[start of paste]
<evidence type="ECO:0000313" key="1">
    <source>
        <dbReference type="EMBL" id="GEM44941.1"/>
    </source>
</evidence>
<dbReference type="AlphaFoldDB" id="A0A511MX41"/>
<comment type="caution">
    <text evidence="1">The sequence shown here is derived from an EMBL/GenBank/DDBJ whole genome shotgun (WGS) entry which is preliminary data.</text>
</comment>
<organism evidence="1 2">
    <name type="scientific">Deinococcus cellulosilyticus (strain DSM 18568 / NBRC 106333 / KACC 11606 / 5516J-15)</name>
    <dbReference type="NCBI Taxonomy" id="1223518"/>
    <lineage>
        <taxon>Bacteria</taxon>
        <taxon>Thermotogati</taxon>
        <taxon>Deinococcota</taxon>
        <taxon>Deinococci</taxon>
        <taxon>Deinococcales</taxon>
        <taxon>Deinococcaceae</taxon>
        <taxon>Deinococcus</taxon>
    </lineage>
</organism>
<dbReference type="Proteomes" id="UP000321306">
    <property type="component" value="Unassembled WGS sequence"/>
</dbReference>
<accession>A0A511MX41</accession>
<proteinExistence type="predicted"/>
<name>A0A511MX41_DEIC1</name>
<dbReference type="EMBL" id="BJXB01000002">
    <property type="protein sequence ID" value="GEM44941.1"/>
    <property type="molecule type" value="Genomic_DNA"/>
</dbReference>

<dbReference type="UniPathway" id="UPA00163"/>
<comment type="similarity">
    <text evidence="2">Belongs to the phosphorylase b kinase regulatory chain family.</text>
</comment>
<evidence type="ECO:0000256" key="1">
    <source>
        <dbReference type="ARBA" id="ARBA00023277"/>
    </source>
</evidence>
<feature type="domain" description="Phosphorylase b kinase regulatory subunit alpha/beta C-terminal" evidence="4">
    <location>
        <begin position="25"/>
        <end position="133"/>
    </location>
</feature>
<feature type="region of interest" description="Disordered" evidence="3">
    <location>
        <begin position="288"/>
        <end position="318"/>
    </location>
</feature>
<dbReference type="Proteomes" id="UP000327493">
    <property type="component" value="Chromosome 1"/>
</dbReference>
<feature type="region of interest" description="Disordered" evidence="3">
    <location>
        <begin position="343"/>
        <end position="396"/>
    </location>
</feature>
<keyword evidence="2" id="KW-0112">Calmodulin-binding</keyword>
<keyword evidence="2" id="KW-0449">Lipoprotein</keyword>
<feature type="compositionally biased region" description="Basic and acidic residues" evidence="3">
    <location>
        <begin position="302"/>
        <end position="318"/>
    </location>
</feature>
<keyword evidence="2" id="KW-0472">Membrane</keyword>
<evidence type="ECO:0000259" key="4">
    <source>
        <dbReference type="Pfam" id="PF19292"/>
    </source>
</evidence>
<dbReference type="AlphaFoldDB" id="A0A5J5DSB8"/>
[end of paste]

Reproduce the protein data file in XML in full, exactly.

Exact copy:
<evidence type="ECO:0000313" key="1">
    <source>
        <dbReference type="EMBL" id="GEM44941.1"/>
    </source>
</evidence>
<dbReference type="AlphaFoldDB" id="A0A511MX41"/>
<comment type="caution">
    <text evidence="1">The sequence shown here is derived from an EMBL/GenBank/DDBJ whole genome shotgun (WGS) entry which is preliminary data.</text>
</comment>
<organism evidence="1 2">
    <name type="scientific">Deinococcus cellulosilyticus (strain DSM 18568 / NBRC 106333 / KACC 11606 / 5516J-15)</name>
    <dbReference type="NCBI Taxonomy" id="1223518"/>
    <lineage>
        <taxon>Bacteria</taxon>
        <taxon>Thermotogati</taxon>
        <taxon>Deinococcota</taxon>
        <taxon>Deinococci</taxon>
        <taxon>Deinococcales</taxon>
        <taxon>Deinococcaceae</taxon>
        <taxon>Deinococcus</taxon>
    </lineage>
</organism>
<dbReference type="Proteomes" id="UP000321306">
    <property type="component" value="Unassembled WGS sequence"/>
</dbReference>
<accession>A0A511MX41</accession>
<proteinExistence type="predicted"/>
<name>A0A511MX41_DEIC1</name>
<dbReference type="EMBL" id="BJXB01000002">
    <property type="protein sequence ID" value="GEM44941.1"/>
    <property type="molecule type" value="Genomic_DNA"/>
</dbReference>

<dbReference type="UniPathway" id="UPA00163"/>
<comment type="similarity">
    <text evidence="2">Belongs to the phosphorylase b kinase regulatory chain family.</text>
</comment>
<evidence type="ECO:0000256" key="1">
    <source>
        <dbReference type="ARBA" id="ARBA00023277"/>
    </source>
</evidence>
<feature type="domain" description="Phosphorylase b kinase regulatory subunit alpha/beta C-terminal" evidence="4">
    <location>
        <begin position="25"/>
        <end position="133"/>
    </location>
</feature>
<feature type="region of interest" description="Disordered" evidence="3">
    <location>
        <begin position="288"/>
        <end position="318"/>
    </location>
</feature>
<dbReference type="Proteomes" id="UP000327493">
    <property type="component" value="Chromosome 1"/>
</dbReference>
<feature type="region of interest" description="Disordered" evidence="3">
    <location>
        <begin position="343"/>
        <end position="396"/>
    </location>
</feature>
<keyword evidence="2" id="KW-0112">Calmodulin-binding</keyword>
<keyword evidence="2" id="KW-0449">Lipoprotein</keyword>
<feature type="compositionally biased region" description="Basic and acidic residues" evidence="3">
    <location>
        <begin position="302"/>
        <end position="318"/>
    </location>
</feature>
<keyword evidence="2" id="KW-0472">Membrane</keyword>
<evidence type="ECO:0000259" key="4">
    <source>
        <dbReference type="Pfam" id="PF19292"/>
    </source>
</evidence>
<dbReference type="AlphaFoldDB" id="A0A5J5DSB8"/>